I’m trying to setup SQL Server to use Cell-Level Encryption on some sensitive data. It seems straightforward per this example on the MSDN:
- Create the Master Key with a strong password.
- Create a Certificate.
- Create a Symmetric Key with the Certificate.
- Encrypt data as needed by using the
EncryptByKeyfunction like this:
- Decrypt data as needed by using the
DecryptByKeyfunction like this:
CONVERT(varchar, DecryptByKeyAutoCert(cert_ID('MyCertName'), NULL, MySensitiveDataColumn))
So given the above usage, let’s say my server dies. I need to reinstall SQL Server on a completely new Windows machine (or VM), and restore my database from backup. If I restore the database backup will the encryption/decryption continue to work correctly?
If not, what data do I need to save/backup in order for me to be able to recover my data in the case of a catastrophic failure?
Judging from the diagrams on this other MSDN article about the Encryption Hierarchy, my guess is that I need to backup some or all of the following:
- Password for the Master Key
- Master Key?
- Symmetrical Key?
After doing some more research I found this article on “Cloning” Symmetric Keys.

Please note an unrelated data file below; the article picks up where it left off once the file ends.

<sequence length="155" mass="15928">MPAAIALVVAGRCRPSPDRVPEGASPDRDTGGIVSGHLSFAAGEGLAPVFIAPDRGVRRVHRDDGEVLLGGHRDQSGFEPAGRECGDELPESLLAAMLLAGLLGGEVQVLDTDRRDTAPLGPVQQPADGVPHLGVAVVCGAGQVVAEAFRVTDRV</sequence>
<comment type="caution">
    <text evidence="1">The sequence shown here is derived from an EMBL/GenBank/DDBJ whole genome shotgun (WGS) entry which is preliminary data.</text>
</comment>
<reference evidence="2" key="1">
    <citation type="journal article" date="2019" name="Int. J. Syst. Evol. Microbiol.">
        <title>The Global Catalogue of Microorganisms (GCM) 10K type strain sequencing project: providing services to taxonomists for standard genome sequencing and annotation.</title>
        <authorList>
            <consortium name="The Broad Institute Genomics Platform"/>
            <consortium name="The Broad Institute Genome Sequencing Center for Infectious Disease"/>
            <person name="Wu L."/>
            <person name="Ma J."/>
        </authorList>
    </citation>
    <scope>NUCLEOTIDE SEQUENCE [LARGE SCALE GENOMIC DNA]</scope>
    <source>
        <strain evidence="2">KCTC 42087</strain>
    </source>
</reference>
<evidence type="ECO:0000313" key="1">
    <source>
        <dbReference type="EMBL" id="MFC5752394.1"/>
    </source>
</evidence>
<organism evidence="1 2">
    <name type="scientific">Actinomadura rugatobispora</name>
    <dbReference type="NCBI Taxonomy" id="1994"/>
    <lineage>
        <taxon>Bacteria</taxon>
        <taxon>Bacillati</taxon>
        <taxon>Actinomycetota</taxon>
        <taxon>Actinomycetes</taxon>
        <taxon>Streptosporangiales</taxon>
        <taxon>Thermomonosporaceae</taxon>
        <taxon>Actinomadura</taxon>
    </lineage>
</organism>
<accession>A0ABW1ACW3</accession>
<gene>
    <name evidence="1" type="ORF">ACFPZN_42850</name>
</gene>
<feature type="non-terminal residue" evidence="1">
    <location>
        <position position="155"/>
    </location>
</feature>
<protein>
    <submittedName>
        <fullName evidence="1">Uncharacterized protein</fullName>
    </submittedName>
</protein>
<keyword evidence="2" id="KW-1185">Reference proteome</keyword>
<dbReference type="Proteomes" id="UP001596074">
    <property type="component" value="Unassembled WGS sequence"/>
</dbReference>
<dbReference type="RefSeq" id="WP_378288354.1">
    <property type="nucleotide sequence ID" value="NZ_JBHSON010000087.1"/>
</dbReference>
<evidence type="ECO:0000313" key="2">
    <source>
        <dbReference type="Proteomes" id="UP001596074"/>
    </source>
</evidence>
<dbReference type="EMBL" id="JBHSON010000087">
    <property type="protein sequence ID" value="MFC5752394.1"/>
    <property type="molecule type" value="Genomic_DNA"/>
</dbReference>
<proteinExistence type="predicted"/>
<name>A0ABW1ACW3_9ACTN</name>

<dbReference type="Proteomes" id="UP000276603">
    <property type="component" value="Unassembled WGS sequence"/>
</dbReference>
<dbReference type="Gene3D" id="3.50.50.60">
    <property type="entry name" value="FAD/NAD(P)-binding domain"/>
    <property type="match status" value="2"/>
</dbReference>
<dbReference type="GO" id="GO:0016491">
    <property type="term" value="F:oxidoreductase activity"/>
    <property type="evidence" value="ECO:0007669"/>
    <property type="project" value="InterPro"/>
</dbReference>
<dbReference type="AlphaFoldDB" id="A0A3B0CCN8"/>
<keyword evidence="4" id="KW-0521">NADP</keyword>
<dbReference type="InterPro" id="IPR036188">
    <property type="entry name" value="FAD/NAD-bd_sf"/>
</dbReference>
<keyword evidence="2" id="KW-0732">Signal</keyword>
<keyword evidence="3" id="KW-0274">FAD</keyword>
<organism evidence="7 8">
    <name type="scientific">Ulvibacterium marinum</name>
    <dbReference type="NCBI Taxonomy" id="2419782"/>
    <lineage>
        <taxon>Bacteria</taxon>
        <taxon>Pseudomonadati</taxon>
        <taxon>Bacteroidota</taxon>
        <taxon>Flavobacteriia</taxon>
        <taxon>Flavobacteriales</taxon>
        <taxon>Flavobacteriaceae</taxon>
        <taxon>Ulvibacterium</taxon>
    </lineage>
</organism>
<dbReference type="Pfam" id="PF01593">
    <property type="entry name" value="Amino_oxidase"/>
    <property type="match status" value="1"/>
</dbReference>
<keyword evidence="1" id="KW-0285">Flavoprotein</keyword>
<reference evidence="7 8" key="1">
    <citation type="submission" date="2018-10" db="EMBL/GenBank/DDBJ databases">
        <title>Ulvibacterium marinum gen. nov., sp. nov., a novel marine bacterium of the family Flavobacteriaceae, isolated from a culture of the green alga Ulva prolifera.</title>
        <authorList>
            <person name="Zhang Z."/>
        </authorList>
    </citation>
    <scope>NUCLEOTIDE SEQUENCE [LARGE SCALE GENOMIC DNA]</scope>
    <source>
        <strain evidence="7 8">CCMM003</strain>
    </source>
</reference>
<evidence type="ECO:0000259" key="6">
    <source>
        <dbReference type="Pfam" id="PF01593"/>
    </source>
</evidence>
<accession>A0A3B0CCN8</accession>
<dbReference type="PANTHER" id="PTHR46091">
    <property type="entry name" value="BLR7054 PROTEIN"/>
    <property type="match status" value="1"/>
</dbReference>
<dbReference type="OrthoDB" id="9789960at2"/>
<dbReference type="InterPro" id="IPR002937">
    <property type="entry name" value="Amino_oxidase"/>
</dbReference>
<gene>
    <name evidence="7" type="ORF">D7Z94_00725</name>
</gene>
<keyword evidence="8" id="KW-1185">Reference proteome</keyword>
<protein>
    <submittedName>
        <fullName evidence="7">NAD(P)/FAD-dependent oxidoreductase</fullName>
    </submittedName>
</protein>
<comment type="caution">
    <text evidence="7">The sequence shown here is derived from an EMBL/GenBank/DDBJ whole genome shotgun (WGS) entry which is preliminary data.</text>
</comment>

You can instruct the
CREATE SYMMETRIC KEY function to generate the Symmetric Key using a
IDENTITY_VALUE. You can regenerate the same key later on by passing the same values for the
Here is a quick example:
CREATE CERTIFICATE CreditCards WITH SUBJECT = 'Customer Credit Card Numbers';GOCREATE SYMMETRIC KEY CreditCards_Key_01WITH KEY_SOURCE = 'A pass phrase from which to derive the key.', IDENTITY_VALUE = 'An identity phrase from which to generate a GUID for tagging data that is encrypted with a temporary key', ALGORITHM = AES_256ENCRYPTION BY CERTIFICATE CreditCards;GOOPEN SYMMETRIC KEY CreditCards_Key_01 DECRYPTION BY CERTIFICATE CreditCardsUPDATE MyTableSET EncryptedCreditCardNumber = EncryptByKey(Key_GUID('CreditCards_Key_01'), CreditCardNumber);GO
To quote Michael Coles from his article
“For my tastes, it would make more sense to require IDENTITY_VALUE and KEY_SOURCE options by default.”
Not sure why they didn’t do it that way, or at least highlight that in the example they have out there on the MSDN!
You should simulate your proposed disaster and confirm you can recover on a test machine. Whatever you need should become apparent pretty quickly during the restore process.